The biggest money-saver of the series was a ‘Floating House’ design in Buckinghamshire which Kevin McCloud originally described as ‘an experimental piece of engineering.’
The amphibious waterproof home situated on the banks of the river Thames was designed to ‘float’ in the event of a flood. A huge concrete base four metres below water level would form the basement of the house and ‘float’ during flooding, with the structure of the house remaining level thanks to the installation of mechanisms known nautically as ‘Dolphins’.
Although the project was seen as a huge gamble and was plagued with huge problems – including, believe it or not, the flooding of the River Thames!- it was eventually successfully completed at £100,000 under the initial budget.

Winning Big on the Market

As you’d expect, unless something went disastrously wrong along the way, a typical ‘Grand Designs’ house is destined to be worth far more than the original budget if and when it hits the market.
It certainly can’t hurt the sale price if you’re allowed to splash the words ‘As Seen on Grand Designs!’ all over the marketing.

The average price for a completed Grand Designs house is £1.28 million, and a whopping 108% more than the cost of the original build.

The biggest winner of all time dates back to a project in 2013.
The modernist property in London was built on a tiny scrap of land but extended six metres underground to create a premium mix of living and work space, with its own Olympic length pool, sauna, and gym.
The project cost £900,000 to build but ended up going on the market for a staggering £3.95 million – the biggest ever difference between build and sale price.

However, it’s worth remembering that not every property manages to attract a buyer.
For example, let’s go back to that massively over-budget water tower conversion in Kennington, London.
It was originally put on the market for £6 million, then was dramatically slashed to £2 million before being taken off the market altogether and rented out for holiday lets.

Length and Location

So how long does the average build take to complete on Grand Designs?
Well, the overwhelming majority of them are completed within a two-year period.
In fact, the average length of time from proposal to completion is 17 months, although 47 of the projects were successfully completed in under a year.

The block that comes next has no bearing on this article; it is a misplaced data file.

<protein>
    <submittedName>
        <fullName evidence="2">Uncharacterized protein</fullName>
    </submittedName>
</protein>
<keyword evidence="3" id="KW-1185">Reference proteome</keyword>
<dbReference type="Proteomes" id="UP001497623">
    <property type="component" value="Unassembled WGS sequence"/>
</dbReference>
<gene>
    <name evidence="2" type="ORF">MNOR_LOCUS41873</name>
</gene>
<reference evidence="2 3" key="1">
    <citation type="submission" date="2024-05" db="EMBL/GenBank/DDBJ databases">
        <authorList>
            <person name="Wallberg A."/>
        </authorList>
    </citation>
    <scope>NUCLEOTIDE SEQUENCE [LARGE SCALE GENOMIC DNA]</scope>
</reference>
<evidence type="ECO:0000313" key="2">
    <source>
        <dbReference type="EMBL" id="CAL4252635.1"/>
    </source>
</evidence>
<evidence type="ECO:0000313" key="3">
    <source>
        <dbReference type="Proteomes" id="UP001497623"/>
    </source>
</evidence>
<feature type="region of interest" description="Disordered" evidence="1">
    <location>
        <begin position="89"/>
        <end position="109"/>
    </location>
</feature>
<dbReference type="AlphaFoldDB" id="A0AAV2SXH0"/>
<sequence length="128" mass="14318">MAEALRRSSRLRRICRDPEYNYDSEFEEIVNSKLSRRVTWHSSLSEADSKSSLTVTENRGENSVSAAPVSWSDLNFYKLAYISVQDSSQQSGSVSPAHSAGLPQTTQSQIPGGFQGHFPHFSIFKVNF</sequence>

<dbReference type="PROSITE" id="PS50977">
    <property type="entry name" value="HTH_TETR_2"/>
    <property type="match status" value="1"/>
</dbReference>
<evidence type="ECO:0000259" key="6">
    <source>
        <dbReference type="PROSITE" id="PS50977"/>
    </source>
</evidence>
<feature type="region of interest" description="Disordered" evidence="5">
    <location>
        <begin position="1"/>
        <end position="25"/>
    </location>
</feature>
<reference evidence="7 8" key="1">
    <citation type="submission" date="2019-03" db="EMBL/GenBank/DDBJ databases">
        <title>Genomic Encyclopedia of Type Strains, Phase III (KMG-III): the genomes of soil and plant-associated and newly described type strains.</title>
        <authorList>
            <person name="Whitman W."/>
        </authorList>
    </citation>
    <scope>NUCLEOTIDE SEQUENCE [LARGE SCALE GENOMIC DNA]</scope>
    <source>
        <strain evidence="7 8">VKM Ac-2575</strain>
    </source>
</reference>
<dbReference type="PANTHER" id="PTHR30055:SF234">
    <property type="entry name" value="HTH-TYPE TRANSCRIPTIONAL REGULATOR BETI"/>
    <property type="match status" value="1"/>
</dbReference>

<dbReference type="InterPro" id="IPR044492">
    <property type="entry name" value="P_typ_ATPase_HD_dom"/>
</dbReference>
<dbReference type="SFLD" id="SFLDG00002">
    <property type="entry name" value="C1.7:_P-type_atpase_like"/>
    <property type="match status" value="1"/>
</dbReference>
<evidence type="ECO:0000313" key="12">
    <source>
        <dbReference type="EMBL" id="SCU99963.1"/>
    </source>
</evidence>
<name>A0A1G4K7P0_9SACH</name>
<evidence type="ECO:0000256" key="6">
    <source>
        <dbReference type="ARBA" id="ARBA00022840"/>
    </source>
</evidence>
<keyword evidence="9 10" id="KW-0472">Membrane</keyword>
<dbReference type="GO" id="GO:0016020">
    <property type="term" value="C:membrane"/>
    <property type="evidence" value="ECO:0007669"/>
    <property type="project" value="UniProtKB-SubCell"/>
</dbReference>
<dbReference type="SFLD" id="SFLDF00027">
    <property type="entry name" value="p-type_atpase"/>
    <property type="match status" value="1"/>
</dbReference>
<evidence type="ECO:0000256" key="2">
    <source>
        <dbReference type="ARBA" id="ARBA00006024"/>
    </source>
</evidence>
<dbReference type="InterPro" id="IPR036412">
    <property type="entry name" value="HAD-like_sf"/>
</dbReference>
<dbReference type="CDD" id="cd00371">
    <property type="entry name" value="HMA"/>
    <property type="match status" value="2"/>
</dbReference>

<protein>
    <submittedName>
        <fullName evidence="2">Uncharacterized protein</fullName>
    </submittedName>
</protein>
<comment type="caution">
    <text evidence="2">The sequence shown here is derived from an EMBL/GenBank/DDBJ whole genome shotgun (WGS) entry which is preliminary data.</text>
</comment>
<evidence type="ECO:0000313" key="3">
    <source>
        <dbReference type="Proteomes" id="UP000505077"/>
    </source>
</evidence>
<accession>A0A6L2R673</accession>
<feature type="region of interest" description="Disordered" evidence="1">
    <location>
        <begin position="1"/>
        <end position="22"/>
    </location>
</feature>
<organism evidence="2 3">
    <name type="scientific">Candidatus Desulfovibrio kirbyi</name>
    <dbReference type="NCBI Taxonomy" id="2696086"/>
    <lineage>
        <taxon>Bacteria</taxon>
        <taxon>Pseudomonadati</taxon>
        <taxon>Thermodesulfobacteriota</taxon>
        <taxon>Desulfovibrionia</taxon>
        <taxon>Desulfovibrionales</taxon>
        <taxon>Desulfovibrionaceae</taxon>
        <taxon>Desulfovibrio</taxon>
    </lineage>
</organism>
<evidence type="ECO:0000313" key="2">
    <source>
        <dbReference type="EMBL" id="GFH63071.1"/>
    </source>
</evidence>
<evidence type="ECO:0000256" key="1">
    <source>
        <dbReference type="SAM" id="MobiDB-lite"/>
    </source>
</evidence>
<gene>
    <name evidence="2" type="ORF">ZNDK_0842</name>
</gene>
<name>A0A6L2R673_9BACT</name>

Naturally, when unexpected problems and delays have cropped up, some developments have stretched out way beyond the average figure.
A small number of projects have taken as long as four years to complete, whilst one notable development – The Devon Cob house – was actually dragged out for seven whole years.
Just a couple of projects were sadly abandoned altogether, including the Medway Eco Barge.
This attempt to convert an old boat into a stylish modern home was dubbed by McCloud as a ‘floating scrapheap challenge’ and racked up costs of £80,000 before getting dumped in an estuary in Leigh where it was left to gather graffiti.

Although some projects may end up in unusual places, the starting location tends to be a lot more predictable.
The show has often been accused of having a strong bias towards the South, and it has to be admitted that the stats clearly reveal the truth of this North/South divide.

Looking at the 123 projects to have been featured in twenty years of the show, only 23 were built in the North while 100 were built in the South.
The most popular location by far is, as you may expect, London which has been home to a total of 21 projects, just two behind the figure for the whole of the North.
Sussex takes second place with 11 Grand Designs, whilst Cornwall, Devon and Kent have all made more than 5 appearances.

So, if you ever fancy your chances of getting your development featured on the award-winning show, there’s several things you can take into account from the data pulled from more than 125 hours of television.

Ideally, you’d be looking at an initial budget somewhere between the £200,000 to £300,000 range, but very much prepared to go considerably higher.
You’d need to commit an average of 17 months to the project, and be braced for a barrage of potentially withering but highly amusing comments and opinions from Kevin McCloud.
But to stand the biggest chance off appearing on the show, you’re probably better off building your project in London.